In a proposed class-action suit settlement, Epic Games will be paying in-game currencies and cash to qualified players of Fortnite and Rocket League, after it was sued over the randomized items in Loot Llamas and Loot Crates. The settlement is pending approval from the courts citing that the plaintiffs and Epic are "avoiding expenses and uncertainties associated with litigation".
What Are Loot Llama and Loot Crates?
Loot boxes require little introduction, as the monetization scheme has been at the center of many game controversies in the past few years. The idea is that players spend a given amount of in-game - or real - currency on a package of randomized rewards. Maybe you'll get something particularly rare and valuable, but usually you won't. Widespread implementation of loot boxes drew the attention of gambling watchdogs and efforts to ban them have been successful in many regions.
Loot Llama were Fortnite's take on loot boxes, initially having randomized rewards. As crackdowns on loot boxes became more widespread, Epic introduced X-Ray Llamas, which allow players to see the possible content of the loot box - which now excluded items the player already owned - and imposed a daily purchase limit of one.
Rocket League also had paid randomized Loot Crates that were changed into Blueprints. Blueprints are dropped at the end of matches and can be turned into items by spending in-game currency, with the key difference being that players knew what a Blueprint would yield before investing said currency.
Prior to these changes in 2019, Valve had drastically changed its loot box system in DOTA 2, after intense pressure from regulatory boards from various countries in Europe in 2018. These changes included disclosing what items a loot box might drop as well as percentage chances for each item.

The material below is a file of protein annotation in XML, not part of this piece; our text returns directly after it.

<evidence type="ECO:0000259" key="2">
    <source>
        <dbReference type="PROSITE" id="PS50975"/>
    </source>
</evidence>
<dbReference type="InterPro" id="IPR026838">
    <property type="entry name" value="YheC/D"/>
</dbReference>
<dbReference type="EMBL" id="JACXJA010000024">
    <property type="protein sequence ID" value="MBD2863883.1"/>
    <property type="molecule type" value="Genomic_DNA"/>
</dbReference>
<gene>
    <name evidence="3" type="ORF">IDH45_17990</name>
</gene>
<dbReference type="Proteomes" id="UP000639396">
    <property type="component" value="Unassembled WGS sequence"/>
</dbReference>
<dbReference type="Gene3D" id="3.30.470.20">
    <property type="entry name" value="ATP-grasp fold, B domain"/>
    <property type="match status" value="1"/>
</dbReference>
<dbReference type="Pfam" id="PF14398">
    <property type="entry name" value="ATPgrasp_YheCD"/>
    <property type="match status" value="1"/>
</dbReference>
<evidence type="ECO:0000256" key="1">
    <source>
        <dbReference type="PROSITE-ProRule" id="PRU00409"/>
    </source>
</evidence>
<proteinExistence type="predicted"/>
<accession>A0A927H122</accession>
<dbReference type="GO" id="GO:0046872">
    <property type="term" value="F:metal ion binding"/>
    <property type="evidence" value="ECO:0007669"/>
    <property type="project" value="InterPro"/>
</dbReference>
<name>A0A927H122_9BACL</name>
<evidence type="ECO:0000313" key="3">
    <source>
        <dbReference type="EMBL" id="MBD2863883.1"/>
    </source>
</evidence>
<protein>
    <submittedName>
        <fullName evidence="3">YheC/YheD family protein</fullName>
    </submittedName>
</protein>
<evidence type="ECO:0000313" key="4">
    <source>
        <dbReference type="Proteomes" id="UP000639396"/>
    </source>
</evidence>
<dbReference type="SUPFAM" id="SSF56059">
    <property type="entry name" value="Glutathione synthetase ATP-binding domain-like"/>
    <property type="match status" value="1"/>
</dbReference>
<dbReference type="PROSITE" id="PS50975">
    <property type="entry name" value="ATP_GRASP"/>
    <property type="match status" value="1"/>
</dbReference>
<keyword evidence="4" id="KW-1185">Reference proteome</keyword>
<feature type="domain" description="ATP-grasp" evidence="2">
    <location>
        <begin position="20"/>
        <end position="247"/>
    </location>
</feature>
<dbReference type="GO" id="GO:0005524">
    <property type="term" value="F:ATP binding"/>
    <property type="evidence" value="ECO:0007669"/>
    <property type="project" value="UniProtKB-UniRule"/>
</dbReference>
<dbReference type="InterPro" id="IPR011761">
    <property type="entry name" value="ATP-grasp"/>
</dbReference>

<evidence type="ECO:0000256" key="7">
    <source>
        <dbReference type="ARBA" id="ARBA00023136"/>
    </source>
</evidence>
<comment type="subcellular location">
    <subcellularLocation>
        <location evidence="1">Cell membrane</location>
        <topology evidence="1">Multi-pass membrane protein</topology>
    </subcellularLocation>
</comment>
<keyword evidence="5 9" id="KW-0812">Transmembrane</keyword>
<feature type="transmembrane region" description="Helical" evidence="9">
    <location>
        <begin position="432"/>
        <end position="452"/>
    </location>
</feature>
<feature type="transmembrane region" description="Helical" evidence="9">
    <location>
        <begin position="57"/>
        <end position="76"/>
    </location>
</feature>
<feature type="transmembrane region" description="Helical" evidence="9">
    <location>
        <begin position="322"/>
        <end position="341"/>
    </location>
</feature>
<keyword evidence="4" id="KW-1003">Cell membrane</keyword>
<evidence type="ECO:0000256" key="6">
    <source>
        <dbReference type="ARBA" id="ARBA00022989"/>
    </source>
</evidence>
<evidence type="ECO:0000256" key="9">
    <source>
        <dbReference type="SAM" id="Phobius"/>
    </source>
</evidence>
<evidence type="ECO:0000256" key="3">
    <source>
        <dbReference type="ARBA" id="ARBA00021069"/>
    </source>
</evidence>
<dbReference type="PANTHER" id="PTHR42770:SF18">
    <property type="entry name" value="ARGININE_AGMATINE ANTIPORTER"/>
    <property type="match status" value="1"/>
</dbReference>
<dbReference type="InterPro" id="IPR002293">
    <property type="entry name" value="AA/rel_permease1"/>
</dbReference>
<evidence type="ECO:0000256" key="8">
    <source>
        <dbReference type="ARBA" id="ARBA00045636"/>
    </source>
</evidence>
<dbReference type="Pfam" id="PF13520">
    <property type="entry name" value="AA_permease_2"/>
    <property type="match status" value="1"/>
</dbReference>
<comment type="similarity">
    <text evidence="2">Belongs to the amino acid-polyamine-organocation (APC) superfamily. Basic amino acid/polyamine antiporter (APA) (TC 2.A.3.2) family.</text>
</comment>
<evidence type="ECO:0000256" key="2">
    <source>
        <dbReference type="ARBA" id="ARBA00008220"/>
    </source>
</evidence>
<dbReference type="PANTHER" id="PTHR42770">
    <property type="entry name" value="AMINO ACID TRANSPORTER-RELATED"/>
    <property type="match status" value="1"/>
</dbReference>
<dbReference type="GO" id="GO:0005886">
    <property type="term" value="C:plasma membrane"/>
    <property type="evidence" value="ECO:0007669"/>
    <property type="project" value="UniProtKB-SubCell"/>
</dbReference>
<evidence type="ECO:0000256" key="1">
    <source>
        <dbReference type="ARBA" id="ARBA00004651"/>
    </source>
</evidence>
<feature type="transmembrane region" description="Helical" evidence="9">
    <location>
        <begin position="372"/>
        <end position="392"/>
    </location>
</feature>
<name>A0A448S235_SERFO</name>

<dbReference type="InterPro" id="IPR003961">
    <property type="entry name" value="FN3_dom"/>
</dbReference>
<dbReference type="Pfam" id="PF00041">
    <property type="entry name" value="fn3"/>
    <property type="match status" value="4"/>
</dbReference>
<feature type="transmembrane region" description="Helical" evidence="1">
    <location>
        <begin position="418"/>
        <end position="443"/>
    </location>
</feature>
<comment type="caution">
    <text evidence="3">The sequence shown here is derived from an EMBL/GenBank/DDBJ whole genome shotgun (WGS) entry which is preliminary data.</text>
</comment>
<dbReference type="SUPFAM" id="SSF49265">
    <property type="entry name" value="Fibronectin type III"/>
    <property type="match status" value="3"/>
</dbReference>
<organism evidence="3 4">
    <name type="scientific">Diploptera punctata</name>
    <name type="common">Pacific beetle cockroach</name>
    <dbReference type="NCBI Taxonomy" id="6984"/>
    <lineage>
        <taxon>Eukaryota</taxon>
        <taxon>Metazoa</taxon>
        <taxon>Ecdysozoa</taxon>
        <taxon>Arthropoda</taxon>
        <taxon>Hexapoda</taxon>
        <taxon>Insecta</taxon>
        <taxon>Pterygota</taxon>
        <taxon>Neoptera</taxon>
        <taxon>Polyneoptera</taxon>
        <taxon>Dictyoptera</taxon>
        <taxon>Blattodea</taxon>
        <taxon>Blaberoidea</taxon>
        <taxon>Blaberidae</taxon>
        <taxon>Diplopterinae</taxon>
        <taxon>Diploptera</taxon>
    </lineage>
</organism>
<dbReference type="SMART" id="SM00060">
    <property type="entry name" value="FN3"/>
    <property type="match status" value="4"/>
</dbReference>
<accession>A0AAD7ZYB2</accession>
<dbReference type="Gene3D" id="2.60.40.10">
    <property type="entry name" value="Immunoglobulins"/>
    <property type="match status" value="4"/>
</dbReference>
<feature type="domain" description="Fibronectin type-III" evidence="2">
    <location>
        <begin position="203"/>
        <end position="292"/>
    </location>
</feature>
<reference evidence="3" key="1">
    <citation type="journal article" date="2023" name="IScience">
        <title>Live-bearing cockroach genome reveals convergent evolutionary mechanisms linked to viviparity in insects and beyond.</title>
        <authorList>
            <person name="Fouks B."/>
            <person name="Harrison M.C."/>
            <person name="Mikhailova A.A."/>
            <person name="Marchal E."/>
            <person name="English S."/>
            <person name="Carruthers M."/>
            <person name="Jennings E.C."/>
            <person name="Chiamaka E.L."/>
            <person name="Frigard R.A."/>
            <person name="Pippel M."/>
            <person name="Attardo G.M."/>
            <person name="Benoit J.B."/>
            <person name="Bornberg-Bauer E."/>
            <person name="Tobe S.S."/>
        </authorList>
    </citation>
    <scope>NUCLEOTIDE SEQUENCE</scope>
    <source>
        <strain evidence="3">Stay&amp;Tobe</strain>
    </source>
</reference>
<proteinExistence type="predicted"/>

This was seen by the industry observers as the precautionary tale that pushed Rocket League and Fortnite to revise their loot box systems. Epic Games stated on social media that the changes were made in favor of promoting transparency, and that they "believe players should know upfront what they are paying for when they make in-game purchases".
What Are The Contents Of The Settlement?
Epic Games "denies each and every allegation of wrongdoing, liability, and damages asserted in the Action, and Epic Games denies that the claims in the Action would be appropriate for class treatment if the litigation were to proceed through trial." This is par the course for such lawsuits, but Epic has proposed a settlement which offers compensation for those customers who purchased Loot Llama or Loot Crates before the transparency changes were implemented. All players who have purchased a Loot Llama in Fortnite will automatically receive 1,000 V-Bucks, while applicable customers will receive 1,000 Credits in Rocket League.
The settlement offers $26.5 Million in cash and other benefits for consumers based in the United States who bought the loot boxes and believe that their purchase gave rise to a claim of consumer fraud, breach of contract, or claim for damages. Those customers who wish to obtain a partial refund for a purchase made by a minor without parental permission can claim from these additional terms in the settlement. Expected rewards for successful and qualified claimants are $50 USD, 13500 V-Bucks, or 13000 Rocket League Credits. You can check the terms of the settlement here.
What Are The Digital Rewards For The Settlement?
Although the lawsuit only involves consumers in the United States of America, Epic Games has stated that international players will also receive the 1,000 currency compensation in eligible games. However, the settlement does not scale with the purchases - the same amount of digital currency will be given to you regardless of the fact that you bought multiple loot boxes when they were made available.
Going by current pricing, 1000 V-Bucks is equivalent to approximately $8, while 1000 Credits are worth $9.10. Paying out digital currencies is a cost saving measure on Epic's part, as adding these currencies to player accounts doesn't really cost the company anything. Many affected accounts are no longer in use which will leave the compensation unused, while other recipients may not have planned to purchase further currencies anyway. Essentially, this settlement leaves Epic with a negligible loss.
Utilizing settlements as quasi-promotional ventures is a tried and true tactic, as there is a chance that the news of the "free" in-game currencies being paid out will attract lapsed players back to these titles, who may then end up spending more on in-game currencies. We'll have to wait and see if the settlement is approved, however.